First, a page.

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IMF slightly improves growth in sub-Saharan Africa to 3.8 percent

The International Monetary Fund (IMF) slightly improved, this Tuesday, the economic growth forecast for sub-Saharan Africa by 0.1 percentage points, to 3.8 percent, maintaining the 4 percent estimate for 2023, compared to forecasts for January.


According to the World Economic Forecasts, released this Tuesday as part of the Spring Meetings, the region's economies will grow 3.8 percent this year, with an expansion of 3 percent in Angola and 6.1 percent percent in Equatorial Guinea, which thus interrupts several years of recession, although it should return to negative growth next year.

According to the document, Nigeria, the region's largest economy, is expected to register an economic expansion of 3.4 percent and 3.1 percent this year and next, representing an improvement of 0.7 and 0.4 percentage points, respectively, compared to the January update of the World Economic Forecasts released in October last year.

"In sub-Saharan Africa, higher food prices will undermine the purchasing power of consumers, especially among lower-income families, which will negatively influence domestic demand; social and political unrest, especially in West Africa, also influences the perspective of evolution" of the region's economies, reads the report released this Tuesday.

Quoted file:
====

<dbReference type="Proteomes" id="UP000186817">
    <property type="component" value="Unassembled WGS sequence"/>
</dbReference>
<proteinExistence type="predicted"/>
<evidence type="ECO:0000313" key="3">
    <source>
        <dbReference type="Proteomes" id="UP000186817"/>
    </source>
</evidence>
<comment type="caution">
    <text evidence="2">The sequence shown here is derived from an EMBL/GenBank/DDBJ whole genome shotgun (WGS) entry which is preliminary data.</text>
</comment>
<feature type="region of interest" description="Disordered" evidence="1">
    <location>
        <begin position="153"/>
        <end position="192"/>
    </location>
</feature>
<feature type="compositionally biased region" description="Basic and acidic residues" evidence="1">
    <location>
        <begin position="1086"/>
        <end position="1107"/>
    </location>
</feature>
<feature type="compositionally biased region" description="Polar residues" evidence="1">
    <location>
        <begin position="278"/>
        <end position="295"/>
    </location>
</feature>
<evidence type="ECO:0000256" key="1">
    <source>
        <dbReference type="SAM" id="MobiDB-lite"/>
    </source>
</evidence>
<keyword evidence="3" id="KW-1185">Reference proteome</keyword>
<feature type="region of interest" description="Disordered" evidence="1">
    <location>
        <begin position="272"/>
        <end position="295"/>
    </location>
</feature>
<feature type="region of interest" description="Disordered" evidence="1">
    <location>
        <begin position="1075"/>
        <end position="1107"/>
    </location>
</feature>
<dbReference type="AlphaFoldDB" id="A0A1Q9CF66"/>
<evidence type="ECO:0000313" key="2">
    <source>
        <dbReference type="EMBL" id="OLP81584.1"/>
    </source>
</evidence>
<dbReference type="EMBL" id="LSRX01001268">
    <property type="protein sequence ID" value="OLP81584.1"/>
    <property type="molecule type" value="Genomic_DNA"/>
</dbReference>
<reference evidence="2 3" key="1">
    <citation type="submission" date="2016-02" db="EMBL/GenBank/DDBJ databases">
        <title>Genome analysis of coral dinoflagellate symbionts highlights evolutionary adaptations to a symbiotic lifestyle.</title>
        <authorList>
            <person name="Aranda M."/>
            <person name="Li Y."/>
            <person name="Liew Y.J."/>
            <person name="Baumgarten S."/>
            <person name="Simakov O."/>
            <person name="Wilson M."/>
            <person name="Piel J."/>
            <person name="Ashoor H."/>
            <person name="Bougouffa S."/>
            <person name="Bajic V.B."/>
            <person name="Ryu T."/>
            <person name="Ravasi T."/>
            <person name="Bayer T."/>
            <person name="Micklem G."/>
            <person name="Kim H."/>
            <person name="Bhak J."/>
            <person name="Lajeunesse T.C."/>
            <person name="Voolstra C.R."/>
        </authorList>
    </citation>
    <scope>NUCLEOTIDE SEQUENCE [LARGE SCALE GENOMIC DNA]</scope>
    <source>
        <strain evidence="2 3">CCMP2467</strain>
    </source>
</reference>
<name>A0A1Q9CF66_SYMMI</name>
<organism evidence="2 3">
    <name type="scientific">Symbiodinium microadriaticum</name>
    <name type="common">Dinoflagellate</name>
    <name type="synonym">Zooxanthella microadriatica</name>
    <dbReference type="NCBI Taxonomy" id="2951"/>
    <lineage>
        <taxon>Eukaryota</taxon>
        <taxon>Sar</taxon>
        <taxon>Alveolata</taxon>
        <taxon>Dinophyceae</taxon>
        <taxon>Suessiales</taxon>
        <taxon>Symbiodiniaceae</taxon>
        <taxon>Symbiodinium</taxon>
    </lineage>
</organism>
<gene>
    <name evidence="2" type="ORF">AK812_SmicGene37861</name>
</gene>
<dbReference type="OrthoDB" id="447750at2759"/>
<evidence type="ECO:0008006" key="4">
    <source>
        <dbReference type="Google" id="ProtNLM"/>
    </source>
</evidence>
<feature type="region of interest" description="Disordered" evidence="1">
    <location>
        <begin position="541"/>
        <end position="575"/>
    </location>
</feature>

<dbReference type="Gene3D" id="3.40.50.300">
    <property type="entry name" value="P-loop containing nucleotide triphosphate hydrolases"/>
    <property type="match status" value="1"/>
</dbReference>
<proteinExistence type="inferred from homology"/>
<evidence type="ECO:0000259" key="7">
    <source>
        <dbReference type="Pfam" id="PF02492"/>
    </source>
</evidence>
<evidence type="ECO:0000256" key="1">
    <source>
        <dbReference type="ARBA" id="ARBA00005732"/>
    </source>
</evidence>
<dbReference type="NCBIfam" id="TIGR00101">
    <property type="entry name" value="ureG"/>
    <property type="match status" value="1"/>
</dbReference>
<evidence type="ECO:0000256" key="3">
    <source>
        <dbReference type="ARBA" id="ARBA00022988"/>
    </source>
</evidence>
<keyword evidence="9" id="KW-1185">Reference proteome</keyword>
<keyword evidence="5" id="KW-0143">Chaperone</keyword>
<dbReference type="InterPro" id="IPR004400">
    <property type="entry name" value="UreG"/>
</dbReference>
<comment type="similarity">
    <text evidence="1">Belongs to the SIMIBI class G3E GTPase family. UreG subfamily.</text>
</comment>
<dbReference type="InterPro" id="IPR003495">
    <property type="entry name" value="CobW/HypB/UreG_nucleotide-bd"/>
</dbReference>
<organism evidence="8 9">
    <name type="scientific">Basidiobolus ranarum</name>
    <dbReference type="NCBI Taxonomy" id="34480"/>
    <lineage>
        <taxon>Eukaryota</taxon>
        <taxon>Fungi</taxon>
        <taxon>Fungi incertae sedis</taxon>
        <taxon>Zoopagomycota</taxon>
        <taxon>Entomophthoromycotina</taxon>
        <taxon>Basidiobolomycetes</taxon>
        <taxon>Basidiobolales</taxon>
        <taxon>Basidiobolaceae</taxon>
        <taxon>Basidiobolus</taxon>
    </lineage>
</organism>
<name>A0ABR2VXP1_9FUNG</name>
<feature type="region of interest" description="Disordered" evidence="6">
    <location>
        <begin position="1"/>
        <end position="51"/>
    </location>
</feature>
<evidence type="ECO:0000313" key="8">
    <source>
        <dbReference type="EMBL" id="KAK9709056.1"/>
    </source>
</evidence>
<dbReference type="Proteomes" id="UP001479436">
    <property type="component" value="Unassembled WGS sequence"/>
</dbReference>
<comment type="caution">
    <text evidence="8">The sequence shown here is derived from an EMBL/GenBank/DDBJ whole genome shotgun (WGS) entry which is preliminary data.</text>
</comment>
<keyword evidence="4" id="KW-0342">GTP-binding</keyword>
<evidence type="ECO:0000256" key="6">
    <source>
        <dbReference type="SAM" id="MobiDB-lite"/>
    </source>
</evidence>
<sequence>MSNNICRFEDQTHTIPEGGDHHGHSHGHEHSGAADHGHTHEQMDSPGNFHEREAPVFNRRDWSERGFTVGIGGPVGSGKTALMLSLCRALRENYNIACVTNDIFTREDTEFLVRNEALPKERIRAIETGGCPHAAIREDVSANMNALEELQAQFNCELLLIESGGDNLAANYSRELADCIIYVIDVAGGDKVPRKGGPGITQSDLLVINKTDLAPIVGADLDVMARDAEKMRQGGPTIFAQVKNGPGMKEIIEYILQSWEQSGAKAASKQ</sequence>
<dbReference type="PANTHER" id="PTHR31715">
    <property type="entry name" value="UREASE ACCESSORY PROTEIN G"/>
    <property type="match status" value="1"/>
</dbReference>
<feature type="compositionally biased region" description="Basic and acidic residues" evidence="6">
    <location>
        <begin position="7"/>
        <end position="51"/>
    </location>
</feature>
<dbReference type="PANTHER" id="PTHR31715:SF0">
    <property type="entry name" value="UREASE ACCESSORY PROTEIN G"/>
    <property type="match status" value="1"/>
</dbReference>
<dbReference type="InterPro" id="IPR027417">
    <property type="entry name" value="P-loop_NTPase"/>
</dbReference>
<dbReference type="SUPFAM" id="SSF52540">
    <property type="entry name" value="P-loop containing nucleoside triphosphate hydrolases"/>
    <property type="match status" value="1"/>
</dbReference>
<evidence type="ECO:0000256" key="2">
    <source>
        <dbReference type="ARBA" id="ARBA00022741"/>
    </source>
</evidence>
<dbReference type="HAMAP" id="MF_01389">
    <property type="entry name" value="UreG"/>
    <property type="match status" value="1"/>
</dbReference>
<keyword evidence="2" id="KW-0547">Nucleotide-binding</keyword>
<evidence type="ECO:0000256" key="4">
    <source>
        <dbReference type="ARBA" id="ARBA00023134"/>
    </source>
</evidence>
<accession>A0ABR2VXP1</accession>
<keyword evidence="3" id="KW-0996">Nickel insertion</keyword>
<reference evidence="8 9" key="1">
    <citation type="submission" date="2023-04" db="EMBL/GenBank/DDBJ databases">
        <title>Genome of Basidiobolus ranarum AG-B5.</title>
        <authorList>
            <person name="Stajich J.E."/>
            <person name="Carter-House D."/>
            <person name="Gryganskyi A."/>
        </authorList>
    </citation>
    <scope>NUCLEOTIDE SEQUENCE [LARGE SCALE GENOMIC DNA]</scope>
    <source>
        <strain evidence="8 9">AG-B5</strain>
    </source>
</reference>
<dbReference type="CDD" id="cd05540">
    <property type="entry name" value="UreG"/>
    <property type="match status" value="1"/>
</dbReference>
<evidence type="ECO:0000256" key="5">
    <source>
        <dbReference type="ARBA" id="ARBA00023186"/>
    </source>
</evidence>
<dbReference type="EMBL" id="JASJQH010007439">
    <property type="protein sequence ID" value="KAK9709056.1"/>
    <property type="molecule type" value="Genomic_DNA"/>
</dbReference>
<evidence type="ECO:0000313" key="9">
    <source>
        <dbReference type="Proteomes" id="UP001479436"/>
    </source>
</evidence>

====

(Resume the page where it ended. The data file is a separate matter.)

Even so, the rise in oil prices, which have been above 100 dollars, is a positive point for the main oil exporters in the region, such as Nigeria and the Portuguese-speaking Angola and Equatorial Guinea, which together are expected to grow by 3,4 percent and 3,1 percent in 2022 and 2023.

The report released this Tuesday does not present forecasts for all African economies, whose regional analysis will only be available next week, when the report on Economic Forecasts for sub-Saharan Africa is released.

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